And that should be it. If you'd like to understand this issue in more depth (recommended if you're going to use this seriously), read on for a lot more details.

The long and painful but, ultimately, correct way

There are two ways to overcome this problem: by installing the GeoTrust certificate in your own keystore, or by installing it in the JDK's main keystore. If you're not sure which to use, we recommend the first method.

Regardless, you'll need to obtain a copy of GeoTrust's certificate. Download it to your local drive and name it e.g. geotrust.cert
From now on, we will assume that this file is in /home/jdoe/MyProject/geotrust.cert

Locate keytool

You will also need to make sure that you can run the standard Java tool named keytool. Open a command line and try to execute it. If it is not found, you'll need to locate it. Normally, it is wherever the Java JDK is installed, under the bin directory.

Under Linux, this location will vary widely depending on your distribution. A sample location might be something like /usr/lib/jvm/jre-1.6.0-openjdk.x86_64/bin

Under OSX, you can typically use $JAVA_HOME to refer to your JDK. A typical installation path would be /Library/Java/JavaVirtualMachines/1.6.0_29-b11-402.jdk/Contents/Home/bin

Under Windows, a common installation path for the JDK is something like c:\Program Files\Java\jdk1.7.0_25\bin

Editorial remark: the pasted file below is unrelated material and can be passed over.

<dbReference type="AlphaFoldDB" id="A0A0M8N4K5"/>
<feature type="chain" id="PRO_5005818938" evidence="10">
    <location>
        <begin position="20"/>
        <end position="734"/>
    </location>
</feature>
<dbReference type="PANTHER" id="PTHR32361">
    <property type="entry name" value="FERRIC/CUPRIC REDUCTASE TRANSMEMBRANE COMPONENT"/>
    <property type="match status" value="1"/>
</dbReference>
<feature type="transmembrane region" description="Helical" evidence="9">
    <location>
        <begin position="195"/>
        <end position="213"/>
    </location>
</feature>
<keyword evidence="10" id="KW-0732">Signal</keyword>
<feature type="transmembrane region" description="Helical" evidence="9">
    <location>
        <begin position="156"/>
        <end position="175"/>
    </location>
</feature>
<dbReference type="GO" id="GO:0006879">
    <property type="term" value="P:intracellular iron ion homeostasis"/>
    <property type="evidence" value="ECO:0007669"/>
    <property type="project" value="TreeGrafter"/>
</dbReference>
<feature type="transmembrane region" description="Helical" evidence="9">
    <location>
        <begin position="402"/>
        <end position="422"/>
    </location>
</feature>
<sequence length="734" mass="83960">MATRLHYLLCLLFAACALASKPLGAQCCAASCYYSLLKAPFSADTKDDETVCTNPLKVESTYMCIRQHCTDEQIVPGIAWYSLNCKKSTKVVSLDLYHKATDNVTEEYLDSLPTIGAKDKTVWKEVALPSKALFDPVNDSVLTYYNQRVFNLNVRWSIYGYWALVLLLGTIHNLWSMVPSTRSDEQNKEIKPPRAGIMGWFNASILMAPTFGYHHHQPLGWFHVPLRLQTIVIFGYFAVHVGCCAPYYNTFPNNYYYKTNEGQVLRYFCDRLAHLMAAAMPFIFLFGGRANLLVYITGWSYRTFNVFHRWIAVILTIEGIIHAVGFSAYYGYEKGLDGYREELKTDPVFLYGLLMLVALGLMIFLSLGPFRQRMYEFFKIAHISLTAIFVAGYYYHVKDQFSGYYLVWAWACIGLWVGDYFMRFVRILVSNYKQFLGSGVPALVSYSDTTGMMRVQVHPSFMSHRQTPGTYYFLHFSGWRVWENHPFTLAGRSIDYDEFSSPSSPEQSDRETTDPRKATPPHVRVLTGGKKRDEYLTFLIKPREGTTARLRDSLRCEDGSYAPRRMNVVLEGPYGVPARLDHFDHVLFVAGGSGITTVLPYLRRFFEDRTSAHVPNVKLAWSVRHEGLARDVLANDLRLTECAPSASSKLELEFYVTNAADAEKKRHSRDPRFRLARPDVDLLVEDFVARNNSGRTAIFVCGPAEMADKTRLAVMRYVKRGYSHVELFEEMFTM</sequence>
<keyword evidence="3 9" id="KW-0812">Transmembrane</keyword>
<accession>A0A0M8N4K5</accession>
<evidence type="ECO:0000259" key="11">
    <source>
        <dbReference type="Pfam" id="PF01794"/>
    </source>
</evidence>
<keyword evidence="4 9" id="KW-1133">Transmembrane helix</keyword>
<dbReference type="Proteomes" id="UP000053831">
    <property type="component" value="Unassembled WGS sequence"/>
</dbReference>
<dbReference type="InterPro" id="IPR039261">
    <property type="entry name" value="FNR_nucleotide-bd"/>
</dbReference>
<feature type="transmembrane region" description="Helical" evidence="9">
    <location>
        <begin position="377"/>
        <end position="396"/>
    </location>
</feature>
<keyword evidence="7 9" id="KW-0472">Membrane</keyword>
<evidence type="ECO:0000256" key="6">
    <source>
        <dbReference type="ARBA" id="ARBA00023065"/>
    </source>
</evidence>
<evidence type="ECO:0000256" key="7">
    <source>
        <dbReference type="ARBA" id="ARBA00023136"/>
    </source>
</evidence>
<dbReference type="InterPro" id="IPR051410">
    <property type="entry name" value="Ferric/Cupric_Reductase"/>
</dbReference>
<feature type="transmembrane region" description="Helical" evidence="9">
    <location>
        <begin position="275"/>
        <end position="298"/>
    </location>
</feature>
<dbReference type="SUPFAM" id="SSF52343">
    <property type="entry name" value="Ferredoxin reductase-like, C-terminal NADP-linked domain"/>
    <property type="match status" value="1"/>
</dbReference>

Once you have located the keytool command, you can continue.

Decide which keystore file to use

If you already have a CA keystore file, you'll most likely want to use that.
If you do not, then you can use either the JDK/JRE's global CA keystore, or your own.

The global CA certificate keystore is called typically in the lib/security directory of the JDK or JRE installation, and is usually called cacerts
If you use the global keystore, you will affect all Java programs running on your machine. This is typically fine, but in security-critical environments, that may be a problem. Also, you may not have write access to the global keystore file.

If you decide to use your own keystore file (recommended by default), then decide where it should be created, and what name to give it. Its name and location are entirely up to you.

In any case, from this point forward, we will assume that the keystore file is /home/jdoe/MyProject/mykeystore

Install the GeoTrust certificate